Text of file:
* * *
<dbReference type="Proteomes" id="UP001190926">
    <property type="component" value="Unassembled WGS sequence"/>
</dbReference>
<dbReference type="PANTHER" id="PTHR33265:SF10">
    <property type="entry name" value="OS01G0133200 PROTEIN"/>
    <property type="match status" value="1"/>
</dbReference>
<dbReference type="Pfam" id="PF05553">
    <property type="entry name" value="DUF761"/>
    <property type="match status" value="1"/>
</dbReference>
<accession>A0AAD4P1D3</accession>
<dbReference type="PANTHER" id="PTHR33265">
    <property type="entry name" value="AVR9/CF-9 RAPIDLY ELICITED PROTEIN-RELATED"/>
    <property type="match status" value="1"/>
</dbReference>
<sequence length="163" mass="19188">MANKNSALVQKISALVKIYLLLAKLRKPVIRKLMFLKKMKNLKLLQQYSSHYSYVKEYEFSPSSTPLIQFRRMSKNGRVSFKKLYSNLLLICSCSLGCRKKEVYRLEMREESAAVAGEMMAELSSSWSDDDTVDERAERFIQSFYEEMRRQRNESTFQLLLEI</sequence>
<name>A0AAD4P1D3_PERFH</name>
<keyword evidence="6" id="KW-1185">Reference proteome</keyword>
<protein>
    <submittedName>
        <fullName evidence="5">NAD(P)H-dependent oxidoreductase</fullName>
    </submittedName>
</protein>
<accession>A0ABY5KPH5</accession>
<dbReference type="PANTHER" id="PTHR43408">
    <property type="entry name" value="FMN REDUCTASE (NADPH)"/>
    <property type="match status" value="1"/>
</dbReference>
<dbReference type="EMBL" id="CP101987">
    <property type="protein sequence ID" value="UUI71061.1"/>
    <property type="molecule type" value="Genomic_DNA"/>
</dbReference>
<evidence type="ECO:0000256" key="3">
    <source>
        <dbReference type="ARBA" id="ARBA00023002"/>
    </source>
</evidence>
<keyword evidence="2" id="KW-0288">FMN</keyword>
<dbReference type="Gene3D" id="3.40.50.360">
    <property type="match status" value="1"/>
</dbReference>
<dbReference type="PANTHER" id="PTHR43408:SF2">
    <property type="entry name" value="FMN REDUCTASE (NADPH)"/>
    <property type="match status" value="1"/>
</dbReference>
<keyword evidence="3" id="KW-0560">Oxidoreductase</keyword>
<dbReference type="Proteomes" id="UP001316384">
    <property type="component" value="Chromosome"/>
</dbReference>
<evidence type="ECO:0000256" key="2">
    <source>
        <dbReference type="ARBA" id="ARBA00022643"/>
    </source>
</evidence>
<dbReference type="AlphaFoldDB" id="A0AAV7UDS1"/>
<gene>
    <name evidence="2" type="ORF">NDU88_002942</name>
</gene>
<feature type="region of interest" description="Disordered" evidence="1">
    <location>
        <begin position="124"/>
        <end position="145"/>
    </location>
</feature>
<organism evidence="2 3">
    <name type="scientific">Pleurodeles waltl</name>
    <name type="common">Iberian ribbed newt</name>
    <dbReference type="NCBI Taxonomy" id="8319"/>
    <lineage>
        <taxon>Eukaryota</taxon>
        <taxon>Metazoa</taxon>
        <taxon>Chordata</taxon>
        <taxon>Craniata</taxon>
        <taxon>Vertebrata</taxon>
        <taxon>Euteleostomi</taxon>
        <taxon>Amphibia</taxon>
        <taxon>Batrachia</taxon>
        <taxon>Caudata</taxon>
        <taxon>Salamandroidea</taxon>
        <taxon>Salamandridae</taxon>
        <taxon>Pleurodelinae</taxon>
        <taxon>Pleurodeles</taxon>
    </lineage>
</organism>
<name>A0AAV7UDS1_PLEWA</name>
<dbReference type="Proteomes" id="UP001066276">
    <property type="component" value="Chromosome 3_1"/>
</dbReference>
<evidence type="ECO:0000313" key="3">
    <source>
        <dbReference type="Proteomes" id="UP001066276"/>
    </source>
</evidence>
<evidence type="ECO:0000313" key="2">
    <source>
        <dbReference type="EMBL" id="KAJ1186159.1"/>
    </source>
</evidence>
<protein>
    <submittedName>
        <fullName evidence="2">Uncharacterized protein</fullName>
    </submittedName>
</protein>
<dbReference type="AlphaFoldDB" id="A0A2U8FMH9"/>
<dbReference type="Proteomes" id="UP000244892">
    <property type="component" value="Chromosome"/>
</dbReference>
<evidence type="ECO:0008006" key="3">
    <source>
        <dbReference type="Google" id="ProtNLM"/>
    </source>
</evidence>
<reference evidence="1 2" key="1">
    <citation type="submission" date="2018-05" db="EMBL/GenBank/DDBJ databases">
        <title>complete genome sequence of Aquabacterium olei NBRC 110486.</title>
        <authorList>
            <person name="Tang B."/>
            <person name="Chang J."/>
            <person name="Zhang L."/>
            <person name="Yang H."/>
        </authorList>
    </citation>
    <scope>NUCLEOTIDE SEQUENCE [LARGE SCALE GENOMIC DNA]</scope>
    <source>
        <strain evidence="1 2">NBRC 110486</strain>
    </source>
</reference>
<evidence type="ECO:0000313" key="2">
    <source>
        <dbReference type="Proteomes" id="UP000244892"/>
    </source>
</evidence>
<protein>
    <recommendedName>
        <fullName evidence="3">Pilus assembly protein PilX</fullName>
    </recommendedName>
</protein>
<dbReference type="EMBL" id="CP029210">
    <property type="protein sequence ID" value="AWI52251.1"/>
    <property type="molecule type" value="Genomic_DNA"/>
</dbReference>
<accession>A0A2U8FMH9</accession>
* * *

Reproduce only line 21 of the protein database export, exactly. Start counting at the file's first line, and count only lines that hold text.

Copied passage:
    <submittedName>